The U.S. Court of Appeals for the Federal Circuit has nowruled that courts may not consider that portion of a sale of an infringingcompany's business attributable to "goodwill" when calculating thebase for a determination of reasonable royalty. Transclean Corporation v.Bridgewood Services, Inc., Case No. 01-1268, 01-1269, 2002 U.S. App. LEXIS9609 (Fed. Cir. May 21, 2002). Transclean, the assignee of U.S. Patent No. 5,318,080,directed to an automatic transmission fluid changing system, sued Bridgewoodclaiming that Bridgewood's automatic transmission fluid changing deviceinfringed the '080 patent. Bridgewood was no longer in business, having soldall its assets, including goodwill, to Century Manufacturing Company for$7,744,000 $6,522,000 more that the book value of Bridgewood's tangible networth. Prior to the sale, Bridgewood's sole source of revenue was from the saleof the allegedly infringing devices. At trial, the jury found that Bridgewood willfully infringedthe '080 patent and awarded Transclean three types of damages: $934,618 as areasonable royalty based on Bridgewood's sale of infringing products;$1,874,500 as additional damages to compensate Transclean for Bridgewood'sinfringement; and $2,708,225 as a reasonable royalty based on Bridgewood's saleof its business. The district court, on post-trial motions, overturned thatportion of the jury's award based on the sale of Bridgewood's business, findingthat, as a matter of law, Transclean was not entitled to a reasonable royaltybased on that sale. On appeal, Transclean claimed it was entitled to the entire$6,522,000 Bridgewood received for its goodwill because Bridgewood's solesource of revenue was the sale of infringing products. Citing Minco, Inc. v.Combustion Eng'g, Inc., Transclean...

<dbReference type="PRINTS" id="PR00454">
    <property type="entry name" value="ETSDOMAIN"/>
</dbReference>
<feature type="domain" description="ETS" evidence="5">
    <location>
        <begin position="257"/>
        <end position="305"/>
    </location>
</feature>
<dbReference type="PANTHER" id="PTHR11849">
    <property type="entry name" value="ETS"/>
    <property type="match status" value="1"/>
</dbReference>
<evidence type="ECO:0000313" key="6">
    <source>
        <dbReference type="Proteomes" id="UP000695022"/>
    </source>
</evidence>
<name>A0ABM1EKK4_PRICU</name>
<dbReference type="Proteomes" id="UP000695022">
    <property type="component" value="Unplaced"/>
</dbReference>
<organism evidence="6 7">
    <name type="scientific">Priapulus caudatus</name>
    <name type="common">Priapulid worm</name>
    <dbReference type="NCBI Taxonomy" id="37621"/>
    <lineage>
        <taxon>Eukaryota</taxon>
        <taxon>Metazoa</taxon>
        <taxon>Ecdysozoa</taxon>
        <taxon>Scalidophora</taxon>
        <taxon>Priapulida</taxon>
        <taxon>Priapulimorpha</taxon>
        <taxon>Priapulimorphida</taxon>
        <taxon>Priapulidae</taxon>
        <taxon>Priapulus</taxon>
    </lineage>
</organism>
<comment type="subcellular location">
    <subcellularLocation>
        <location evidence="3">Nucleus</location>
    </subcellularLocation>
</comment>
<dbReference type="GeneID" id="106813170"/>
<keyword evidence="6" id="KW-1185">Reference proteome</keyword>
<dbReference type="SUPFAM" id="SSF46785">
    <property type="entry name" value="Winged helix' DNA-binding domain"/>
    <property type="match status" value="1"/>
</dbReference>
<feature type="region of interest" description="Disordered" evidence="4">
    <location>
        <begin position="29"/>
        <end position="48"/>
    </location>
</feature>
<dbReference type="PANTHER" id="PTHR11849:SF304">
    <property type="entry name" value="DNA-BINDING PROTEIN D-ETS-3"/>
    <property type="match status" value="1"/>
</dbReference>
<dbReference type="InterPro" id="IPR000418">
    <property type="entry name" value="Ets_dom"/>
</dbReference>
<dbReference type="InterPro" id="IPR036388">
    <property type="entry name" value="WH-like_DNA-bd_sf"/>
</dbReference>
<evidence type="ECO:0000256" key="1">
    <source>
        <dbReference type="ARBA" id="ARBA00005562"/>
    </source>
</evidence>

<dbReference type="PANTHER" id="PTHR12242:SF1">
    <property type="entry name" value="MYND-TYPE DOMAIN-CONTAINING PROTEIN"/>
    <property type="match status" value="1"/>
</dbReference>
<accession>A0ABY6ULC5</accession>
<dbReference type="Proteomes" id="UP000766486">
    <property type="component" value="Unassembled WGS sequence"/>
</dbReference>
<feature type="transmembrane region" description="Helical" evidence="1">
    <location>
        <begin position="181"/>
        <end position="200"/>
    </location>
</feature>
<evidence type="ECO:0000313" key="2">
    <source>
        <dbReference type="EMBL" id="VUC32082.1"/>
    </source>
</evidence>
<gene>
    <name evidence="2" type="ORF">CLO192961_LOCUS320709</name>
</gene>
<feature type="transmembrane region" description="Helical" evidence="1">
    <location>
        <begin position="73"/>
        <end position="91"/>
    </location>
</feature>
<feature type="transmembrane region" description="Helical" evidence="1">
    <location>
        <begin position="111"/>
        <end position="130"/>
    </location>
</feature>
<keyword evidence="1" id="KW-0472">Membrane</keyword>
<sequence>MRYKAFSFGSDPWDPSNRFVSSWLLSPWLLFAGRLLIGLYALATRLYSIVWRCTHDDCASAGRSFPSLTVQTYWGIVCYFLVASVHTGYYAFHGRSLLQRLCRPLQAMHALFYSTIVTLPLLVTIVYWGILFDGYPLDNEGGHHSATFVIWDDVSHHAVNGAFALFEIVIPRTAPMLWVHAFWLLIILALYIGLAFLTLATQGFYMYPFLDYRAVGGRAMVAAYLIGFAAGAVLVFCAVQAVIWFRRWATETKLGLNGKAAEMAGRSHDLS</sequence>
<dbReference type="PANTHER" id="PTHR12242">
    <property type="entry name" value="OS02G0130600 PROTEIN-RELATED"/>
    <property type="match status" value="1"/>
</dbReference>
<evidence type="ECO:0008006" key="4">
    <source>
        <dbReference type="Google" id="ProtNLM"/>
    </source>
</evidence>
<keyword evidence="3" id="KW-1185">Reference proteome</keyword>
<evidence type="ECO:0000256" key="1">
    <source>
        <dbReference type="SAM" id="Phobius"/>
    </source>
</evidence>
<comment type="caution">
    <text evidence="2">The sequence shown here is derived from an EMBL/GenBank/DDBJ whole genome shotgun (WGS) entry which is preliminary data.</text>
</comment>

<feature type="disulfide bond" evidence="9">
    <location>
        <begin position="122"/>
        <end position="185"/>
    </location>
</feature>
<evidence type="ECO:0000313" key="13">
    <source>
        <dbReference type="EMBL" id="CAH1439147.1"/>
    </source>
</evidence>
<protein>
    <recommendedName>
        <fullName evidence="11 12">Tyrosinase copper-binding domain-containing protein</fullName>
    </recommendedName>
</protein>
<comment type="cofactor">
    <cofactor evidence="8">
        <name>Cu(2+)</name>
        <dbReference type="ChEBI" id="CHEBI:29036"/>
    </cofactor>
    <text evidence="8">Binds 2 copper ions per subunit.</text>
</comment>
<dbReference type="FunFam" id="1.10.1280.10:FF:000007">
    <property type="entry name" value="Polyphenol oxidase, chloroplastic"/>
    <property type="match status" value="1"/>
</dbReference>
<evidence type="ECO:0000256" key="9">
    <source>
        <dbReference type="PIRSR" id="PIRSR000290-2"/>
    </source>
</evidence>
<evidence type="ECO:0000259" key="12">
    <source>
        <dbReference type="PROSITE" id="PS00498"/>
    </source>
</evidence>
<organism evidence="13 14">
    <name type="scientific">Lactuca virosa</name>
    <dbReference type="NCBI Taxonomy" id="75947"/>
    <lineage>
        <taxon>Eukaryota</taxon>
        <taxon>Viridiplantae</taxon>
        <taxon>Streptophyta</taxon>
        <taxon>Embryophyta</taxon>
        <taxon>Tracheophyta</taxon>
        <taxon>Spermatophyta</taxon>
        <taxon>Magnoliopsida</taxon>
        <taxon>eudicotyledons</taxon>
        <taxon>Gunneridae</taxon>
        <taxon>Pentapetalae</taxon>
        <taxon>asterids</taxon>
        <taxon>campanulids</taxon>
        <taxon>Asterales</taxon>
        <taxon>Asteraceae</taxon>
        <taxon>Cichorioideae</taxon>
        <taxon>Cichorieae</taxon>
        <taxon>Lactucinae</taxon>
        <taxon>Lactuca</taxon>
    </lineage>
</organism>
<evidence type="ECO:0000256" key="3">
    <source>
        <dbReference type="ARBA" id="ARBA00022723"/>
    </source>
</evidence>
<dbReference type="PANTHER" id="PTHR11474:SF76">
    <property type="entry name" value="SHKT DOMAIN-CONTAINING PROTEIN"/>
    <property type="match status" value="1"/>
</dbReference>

Hunting for Goodwill: Federal Circuit Says Goodwill Is Not Germane to Reasonable Royalty Analysis
|Author:||Mr Ronald Pabis|
|Profession:||McDermott Will & Emery|
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